On the whale trail: Voyage to Eden day 4

Thursday 30 October 2014, 1830 hours

Distance under sail since 1800 yesterday: 31.5 nautical miles

Distance under engine since 1800 yesterday: 31.4 nautical miles

It’s Day 4 of the HMB Endeavour replica’s voyage from Sydney to Eden, and the morning was almost entirely taken up with watching wildlife!

The sightings began at 0930 this morning when a blow was seen off the starboard bow. At first the ‘bushy’ nature of the blow suggested a humpback, but a subsequent blow was at an angle, suggesting another type of whale altogether. Whale spouts vary between species and provide one means of species identification.

Albatross and shearwater from onboard Endeavour. Credit Suzannah Marshall Macbeth

Albatross and shearwater seen from onboard Endeavour. Image SMM.

Our onboard whale expert Geoff Ross then spotted three spouts simultaneously – two large and one small. The whales seemed to be hanging around at the water’s surface for some time and Geoff soon identified them as sperm whales – two adults and a juvenile. As we approached they abruptly sounded – no doubt diving deep into the two kilometres of water under our keel in search of a meal of giant squid.

It sounds like a seafarer’s myth but Geoff assured us that it is true: sperm whales really do dive to depths of up to 3000m in search of giant squid – finding their prey not by sight but, in the darkest reaches of the ocean, using sound. The squid are large enough to fight back, armed with a beak like a parrot and tentacles with suckers that leave large scars on the sperm whale’s hide.

After the sperm whales left us it wasn’t long until we saw dolphins – a pod of at least eight animals passed us half a kilometre away, travelling north as we headed south. Then, in quick succession we saw sunfish (the fin of which was at first confused with a shark), two seals and pygmy sperm whale.

Calm day at sea. Credit Eden Alley-Porter.

Calm day at sea. Credit Eden Alley-Porter.

Around all of these mammals soared the albatross. At first they glided with us for a few minutes, perhaps two or three at any one time, before abruptly disappearing. As the wind dropped almost completely, they began to settle in the water, conserving energy. Geoff told us that a becalmed albatross is very easy to catch, as they are unable to get out of the water and into flight without some wind to give them a lift.

At one stage nine albatross drifted in a group off the starboard bow, binoculars revealing their dark backs and strong beaks. These albatross were black-browed albatross and over the course of the morning we also identified a yellow-nosed albatross.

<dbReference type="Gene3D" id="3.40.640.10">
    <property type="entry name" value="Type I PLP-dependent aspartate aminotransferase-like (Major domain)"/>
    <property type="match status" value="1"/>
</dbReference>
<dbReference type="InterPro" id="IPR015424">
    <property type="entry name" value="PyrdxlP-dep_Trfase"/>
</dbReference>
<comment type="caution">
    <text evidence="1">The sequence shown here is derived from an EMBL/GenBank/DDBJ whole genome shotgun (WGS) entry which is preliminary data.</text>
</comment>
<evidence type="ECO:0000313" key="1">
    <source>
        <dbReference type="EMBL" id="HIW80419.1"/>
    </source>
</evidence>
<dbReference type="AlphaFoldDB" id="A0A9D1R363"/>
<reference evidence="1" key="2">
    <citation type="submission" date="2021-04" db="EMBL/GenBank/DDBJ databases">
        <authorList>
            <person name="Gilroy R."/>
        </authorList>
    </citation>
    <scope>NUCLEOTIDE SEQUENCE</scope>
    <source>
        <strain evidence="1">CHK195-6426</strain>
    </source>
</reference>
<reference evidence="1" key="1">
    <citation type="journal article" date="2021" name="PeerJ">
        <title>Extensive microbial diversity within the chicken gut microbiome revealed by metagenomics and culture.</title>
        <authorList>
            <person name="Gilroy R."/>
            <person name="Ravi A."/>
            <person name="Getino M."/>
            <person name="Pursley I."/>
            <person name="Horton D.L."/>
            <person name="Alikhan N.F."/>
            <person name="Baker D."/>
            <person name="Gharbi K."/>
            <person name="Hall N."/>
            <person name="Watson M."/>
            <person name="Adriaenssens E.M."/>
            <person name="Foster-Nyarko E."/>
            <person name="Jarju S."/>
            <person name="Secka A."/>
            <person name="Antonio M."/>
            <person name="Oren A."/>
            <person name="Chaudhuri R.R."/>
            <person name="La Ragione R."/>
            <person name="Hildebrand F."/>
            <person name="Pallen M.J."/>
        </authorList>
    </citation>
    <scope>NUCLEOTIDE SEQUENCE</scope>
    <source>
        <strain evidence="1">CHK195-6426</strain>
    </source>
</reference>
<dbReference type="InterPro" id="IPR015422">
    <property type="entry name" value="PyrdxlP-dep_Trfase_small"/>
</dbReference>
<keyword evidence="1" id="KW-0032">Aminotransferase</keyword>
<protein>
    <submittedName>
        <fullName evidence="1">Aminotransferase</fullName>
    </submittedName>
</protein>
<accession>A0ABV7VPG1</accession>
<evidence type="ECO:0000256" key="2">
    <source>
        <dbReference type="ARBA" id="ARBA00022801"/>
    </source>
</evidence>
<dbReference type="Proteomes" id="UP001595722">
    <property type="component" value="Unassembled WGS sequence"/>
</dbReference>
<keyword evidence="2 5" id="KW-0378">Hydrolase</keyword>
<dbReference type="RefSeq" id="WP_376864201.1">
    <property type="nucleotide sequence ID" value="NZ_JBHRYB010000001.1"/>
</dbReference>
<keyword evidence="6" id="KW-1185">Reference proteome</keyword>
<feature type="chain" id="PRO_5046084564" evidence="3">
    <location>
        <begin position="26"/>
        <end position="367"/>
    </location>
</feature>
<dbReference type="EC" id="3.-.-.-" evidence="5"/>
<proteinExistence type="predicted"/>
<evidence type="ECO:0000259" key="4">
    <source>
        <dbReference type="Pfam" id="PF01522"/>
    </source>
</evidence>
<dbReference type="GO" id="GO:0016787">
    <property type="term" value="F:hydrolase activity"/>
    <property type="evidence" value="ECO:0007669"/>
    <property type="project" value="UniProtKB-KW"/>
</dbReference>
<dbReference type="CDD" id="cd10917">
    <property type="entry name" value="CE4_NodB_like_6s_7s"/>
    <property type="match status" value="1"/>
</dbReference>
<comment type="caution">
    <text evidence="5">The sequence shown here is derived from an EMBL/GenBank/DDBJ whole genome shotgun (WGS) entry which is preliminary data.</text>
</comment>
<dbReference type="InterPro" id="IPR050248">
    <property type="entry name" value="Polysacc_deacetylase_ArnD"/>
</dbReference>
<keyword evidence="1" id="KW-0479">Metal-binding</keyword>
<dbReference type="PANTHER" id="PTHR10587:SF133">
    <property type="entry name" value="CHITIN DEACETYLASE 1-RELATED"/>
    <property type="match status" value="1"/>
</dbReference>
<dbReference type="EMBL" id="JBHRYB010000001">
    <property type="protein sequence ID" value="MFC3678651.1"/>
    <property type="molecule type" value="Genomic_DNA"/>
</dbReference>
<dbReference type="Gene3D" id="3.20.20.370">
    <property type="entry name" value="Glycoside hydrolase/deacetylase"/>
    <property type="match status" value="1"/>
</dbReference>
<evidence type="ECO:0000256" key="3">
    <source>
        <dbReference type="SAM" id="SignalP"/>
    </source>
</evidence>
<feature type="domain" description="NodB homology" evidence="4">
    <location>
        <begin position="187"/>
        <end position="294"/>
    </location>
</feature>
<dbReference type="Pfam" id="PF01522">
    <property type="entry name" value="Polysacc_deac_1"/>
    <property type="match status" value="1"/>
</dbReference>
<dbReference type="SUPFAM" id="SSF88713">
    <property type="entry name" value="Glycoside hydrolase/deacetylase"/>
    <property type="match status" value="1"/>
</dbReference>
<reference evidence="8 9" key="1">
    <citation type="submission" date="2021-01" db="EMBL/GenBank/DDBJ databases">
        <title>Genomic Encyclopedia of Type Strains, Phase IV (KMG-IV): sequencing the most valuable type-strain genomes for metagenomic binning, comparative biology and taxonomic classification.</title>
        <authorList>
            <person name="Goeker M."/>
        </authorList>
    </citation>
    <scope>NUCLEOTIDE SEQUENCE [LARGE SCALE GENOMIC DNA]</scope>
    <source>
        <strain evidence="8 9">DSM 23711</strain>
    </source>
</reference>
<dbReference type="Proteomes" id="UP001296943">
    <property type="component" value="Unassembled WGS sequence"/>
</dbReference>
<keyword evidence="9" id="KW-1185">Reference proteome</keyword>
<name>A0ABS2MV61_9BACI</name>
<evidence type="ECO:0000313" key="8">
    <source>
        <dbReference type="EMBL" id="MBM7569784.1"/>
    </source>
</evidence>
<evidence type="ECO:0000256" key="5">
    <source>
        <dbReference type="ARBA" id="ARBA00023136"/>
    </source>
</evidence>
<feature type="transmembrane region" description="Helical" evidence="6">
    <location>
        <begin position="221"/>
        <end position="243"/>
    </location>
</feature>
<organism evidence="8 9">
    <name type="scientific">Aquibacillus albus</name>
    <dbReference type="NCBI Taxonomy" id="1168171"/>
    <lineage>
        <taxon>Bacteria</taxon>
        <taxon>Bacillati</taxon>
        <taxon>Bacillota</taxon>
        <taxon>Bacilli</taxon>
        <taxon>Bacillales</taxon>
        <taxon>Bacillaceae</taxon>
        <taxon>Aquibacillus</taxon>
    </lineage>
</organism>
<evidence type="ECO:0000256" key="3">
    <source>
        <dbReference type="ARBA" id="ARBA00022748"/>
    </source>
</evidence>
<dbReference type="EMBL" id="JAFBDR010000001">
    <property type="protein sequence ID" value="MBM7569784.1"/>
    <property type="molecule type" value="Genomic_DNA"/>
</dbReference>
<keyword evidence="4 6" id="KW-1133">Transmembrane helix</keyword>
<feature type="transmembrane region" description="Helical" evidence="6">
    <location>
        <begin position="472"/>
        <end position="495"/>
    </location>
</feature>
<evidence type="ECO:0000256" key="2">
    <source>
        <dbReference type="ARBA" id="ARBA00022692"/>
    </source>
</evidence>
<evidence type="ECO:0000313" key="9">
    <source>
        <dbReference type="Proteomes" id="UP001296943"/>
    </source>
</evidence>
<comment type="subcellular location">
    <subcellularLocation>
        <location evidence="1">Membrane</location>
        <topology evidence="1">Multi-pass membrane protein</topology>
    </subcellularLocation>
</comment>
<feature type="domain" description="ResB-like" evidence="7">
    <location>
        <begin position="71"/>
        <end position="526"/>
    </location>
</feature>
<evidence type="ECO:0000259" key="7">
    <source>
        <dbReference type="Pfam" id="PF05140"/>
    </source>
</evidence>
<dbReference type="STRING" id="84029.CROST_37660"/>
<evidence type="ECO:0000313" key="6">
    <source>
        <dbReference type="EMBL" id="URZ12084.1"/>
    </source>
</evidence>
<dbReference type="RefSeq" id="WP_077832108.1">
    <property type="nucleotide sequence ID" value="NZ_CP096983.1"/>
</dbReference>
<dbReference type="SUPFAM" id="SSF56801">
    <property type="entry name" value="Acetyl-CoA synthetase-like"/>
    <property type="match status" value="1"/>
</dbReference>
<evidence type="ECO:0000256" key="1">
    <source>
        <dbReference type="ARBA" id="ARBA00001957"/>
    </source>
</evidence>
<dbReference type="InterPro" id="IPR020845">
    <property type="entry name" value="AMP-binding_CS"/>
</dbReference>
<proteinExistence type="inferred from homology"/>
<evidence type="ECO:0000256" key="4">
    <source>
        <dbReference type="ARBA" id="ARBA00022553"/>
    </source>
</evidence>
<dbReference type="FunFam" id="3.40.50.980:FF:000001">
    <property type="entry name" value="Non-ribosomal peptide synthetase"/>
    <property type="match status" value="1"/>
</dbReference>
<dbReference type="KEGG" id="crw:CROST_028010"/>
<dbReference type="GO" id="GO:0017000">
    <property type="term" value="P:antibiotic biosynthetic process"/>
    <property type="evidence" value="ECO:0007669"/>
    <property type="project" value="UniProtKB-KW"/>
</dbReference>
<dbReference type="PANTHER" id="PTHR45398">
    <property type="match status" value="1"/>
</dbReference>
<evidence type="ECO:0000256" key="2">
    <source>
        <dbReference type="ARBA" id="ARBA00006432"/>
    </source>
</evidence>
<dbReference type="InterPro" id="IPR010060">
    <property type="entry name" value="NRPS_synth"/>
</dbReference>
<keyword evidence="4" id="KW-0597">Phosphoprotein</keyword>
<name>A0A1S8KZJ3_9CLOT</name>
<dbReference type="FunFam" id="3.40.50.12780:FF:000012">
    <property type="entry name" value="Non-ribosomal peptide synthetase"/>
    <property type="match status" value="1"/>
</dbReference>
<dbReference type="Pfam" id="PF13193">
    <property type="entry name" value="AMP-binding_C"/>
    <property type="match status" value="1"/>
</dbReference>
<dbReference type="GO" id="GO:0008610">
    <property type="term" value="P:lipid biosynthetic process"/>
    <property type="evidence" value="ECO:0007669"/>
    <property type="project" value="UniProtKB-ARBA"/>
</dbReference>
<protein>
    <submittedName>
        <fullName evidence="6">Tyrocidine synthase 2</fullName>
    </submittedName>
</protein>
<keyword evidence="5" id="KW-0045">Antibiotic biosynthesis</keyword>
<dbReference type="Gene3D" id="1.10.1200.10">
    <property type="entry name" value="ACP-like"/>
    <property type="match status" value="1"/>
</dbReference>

Floating on the surface of the water at some distance, occasionally disappearing behind a swell, the albatross do not look huge. But once in the air and soaring past us, their size is impressive – and these are not the world’s largest albatross by any means. The most common albatross in this area, the black-browed, has a wingspan of 2.4m. With their large bodies, distinct black, grey and white markings and smooth gliding flight, they are an impressive bird.

While we’ve been kept busy with wildlife this morning and with sail handling this afternoon, the night watches last night were lovely as well. For most of the night, we had a great sail in light airs with four square sails (spritsail, two topsails and the forecourse) and five fore-and-aft sails set. It was a dark night to begin with but the cloud cover cleared shortly before midnight, and without much moon the stars were bright indeed.

Crew working aloft preparing to set sail. Image EAP

Crew working aloft preparing to set sail. Image EAP

One member of mizzenmast watch, Brian, who lives in Eden, said that he loves the night sailing most of all. He’s not a sailor at all – he’s here to experience sailing as Cook might have done. He says that at night, under sail on a calm sea with very few lights on the horizon, it feels that much closer to times long past. On a four hour night watch – which can feel very long indeed when it’s cold and everyone is short on sleep – one’s imagination really can wander.

As day 4 draws to a close, we have just worn ship 1.6 nautical miles off Merimbula Point and are sailing at about four knots. We will be off Twofold Bay around 0930 tomorrow morning, hopefully under sail (wind depending). We expect to go alongside in Snug Cove at 1100 in time for the opening of the Eden Whale Festival.

Endeavour will be open to the public on Saturday and Sunday in Eden and we hope to see you there!

All’s well.

– Suzannah Marshall Macbeth

One thought on “On the whale trail: Voyage to Eden day 4

  1. “On a four hour night watch – which can feel very long indeed when it’s cold and everyone is short on sleep – one’s imagination really can wander.” You’ve captured the feel of a night watch well here. Midnight to 4am is always the killer for me, with only snatches of sleep before and after, and perhaps a cup of tea to look forward to. As you say, there’s a lot of time for thinking, or just wandering.

    Like

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